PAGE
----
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I have done a lot of reading about Event Sourcing in my spare time recently.

I understand that it is for situations (Bounded Contexts?) where the business is interested in how an entity arrived in its current state. The classic example is a bank, which would not store your current balance, but instead a collection of debits and credits, which show how your balance was arrived at.

I was looking at some code recently. Please see the DDL below:

CREATE TABLE Query (ID int IDENTITY, User ID int,  Salary int, Deposit int, Term int, value int, primary key (ID))

CREATE TABLE Mortgage (ID int, Description VARCHAR(30), primary key (ID))

CREATE TABLE MortgageQuery (QueryID int foreign key references Query (ID), MortgageID int foreign key Mortgage references (ID), PRIMARY KEY (QueryID, MortgageID))

A Person is offered mortgages based on their Salary; Deposit; term; house value etc (among others).

A user could query multiple times like this:

INSERT INTO Query (UserID, salary, deposit,term,value)
values (1,30000,35000,30,150000)

INSERT INTO Query (UserID, salary, deposit,term,value)
values (1,30000,38000,30,150000)

INSERT INTO Query (UserID, salary, deposit,term,value)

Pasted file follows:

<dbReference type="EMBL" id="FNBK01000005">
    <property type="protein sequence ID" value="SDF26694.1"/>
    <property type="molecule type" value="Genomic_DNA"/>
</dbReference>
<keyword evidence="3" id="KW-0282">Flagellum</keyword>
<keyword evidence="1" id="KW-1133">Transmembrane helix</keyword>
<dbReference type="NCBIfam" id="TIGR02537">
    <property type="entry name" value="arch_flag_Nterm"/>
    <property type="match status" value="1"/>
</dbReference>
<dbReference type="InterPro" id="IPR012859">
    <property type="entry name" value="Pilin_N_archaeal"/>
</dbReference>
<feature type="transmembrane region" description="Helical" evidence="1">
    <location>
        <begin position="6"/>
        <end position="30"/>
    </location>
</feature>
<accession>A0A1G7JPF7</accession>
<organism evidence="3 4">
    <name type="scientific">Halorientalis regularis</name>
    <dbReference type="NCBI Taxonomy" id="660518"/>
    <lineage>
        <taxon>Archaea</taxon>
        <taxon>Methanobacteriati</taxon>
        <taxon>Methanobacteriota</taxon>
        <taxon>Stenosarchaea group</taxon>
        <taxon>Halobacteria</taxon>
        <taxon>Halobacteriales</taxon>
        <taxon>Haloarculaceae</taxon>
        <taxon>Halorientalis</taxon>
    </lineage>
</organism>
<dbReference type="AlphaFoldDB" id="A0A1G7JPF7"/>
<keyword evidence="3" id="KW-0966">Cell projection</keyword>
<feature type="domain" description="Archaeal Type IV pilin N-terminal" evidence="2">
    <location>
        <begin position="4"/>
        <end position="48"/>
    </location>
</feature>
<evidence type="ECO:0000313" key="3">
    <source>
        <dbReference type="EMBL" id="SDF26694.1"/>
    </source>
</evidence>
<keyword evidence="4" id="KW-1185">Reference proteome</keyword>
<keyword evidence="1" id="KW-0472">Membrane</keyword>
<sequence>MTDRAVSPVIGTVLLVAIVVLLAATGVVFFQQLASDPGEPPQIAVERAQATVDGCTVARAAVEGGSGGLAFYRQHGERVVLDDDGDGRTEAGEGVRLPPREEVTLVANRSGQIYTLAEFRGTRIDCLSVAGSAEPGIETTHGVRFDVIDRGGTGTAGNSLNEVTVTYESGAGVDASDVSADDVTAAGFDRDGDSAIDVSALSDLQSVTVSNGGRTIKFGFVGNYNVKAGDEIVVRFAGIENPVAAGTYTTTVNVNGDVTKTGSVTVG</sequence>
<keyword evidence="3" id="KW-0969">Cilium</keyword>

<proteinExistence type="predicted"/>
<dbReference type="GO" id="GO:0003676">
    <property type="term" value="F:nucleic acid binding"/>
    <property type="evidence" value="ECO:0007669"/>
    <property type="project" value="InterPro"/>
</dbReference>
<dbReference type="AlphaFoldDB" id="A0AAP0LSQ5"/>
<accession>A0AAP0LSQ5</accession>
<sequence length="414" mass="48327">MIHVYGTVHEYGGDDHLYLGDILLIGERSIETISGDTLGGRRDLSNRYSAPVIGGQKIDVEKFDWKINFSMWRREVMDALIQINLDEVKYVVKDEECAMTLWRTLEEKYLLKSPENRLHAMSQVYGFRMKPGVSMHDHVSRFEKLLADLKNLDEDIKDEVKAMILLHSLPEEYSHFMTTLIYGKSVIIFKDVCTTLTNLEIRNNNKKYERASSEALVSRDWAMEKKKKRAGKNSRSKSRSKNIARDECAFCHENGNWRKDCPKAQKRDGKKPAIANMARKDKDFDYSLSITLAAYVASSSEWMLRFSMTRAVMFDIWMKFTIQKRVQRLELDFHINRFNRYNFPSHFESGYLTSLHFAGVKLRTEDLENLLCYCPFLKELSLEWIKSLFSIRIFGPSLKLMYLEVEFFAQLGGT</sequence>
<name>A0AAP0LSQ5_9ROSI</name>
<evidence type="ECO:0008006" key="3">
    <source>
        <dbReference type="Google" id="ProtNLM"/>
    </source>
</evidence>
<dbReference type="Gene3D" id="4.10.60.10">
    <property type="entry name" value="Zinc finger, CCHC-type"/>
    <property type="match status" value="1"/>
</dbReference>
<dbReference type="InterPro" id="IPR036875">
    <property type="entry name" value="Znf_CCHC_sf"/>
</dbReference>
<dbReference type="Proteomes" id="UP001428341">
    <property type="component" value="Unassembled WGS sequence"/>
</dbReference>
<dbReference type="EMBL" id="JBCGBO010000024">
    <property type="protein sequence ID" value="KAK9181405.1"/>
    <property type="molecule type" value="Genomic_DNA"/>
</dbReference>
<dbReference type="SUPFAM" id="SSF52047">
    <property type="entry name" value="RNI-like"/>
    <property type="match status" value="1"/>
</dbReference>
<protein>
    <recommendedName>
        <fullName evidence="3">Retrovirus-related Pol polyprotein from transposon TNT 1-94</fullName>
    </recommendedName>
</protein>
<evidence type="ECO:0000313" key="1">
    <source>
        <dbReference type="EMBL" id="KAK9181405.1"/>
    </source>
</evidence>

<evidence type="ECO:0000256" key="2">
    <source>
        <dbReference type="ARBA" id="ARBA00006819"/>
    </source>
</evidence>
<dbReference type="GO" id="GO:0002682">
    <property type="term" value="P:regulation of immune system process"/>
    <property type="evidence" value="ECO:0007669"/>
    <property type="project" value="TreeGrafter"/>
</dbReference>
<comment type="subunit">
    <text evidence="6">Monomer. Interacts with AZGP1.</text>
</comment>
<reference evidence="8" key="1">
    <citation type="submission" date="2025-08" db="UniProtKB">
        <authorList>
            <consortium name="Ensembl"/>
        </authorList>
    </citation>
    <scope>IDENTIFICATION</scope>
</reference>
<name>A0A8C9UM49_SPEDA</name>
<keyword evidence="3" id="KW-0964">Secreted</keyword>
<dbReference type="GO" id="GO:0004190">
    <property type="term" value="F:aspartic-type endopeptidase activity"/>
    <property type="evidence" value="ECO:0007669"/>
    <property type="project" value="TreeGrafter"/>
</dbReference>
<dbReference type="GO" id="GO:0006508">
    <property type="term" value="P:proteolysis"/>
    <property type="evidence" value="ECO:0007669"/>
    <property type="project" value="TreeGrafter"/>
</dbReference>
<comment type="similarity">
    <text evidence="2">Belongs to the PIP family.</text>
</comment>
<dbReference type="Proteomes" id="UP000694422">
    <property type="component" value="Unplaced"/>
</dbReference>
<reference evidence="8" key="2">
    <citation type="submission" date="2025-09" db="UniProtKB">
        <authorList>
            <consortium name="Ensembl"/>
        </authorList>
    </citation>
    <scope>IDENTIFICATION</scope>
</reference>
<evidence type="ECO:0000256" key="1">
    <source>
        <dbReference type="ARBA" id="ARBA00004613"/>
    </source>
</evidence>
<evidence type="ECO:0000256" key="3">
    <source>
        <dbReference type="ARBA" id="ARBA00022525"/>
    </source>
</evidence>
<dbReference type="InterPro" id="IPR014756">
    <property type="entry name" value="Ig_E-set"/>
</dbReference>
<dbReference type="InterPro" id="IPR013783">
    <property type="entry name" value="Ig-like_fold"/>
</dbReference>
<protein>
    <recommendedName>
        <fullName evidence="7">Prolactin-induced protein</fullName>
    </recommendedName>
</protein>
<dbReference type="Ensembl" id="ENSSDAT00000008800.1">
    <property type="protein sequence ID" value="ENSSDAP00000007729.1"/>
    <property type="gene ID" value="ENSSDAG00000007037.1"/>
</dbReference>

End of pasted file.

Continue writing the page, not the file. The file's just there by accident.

values (1,30000,25000,30,150000)

INSERT INTO Query (UserID, salary, deposit,term,value)
values (1,30000,35000,25,150000)

INSERT INTO Query (UserID, salary, deposit,term,value)
values (1,30000,38000,25,150000)

INSERT INTO Query (UserID, salary, deposit,term,value)
values (1,30000,25000,25,150000)

Notice that the same user (1) has queried multiple times with different criteria each time. Here it is not as if the term has arrived at 25 years or the deposit has arrived at 25,000. Therefore I do not believe this scenario would benefit from Event Sourcing/Event Store. Have I understood this correctly?

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Have I understood this correctly?

It's hard to tell, in part because you are working from the implementation, rather than from the problem that you are trying to solve.

I understand that it is for situations (Bounded Contexts?) where the business is interested in how an entity arrived in its current state.

Almost; I represent that it is more correct to say that it fits situations where support for temporal queries has business value.

The common approach to persistence is that our data "now" overwrites our data "before". That severely limits the kinds of questions you can ask.

Examples of temporal queries

  • What was true at 12:34 yesterday afternoon?
  • What was true after we received 200 messages?
  • What was true when we received message { id: 12345 }

If you need a familiar analog - consider a source control system, and it's ability to answer questions like "what did this code look like before I broke it?"

So if temporal queries have value, then persisting events is one way to achieve that.

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  • Thanks. +1 for reference to temporal queries. If the users are simply using different combinations of criteria to see different results then I guess this is not a good fit for event sourcing. Do you agree with that?
    – w0051977
    Jul 31 '18 at 19:41
  • @w0051977 Different combinations of criteria yielding different results is not unique to event sourcing. Any system can offer various projections of data. Aug 7 '18 at 14:49

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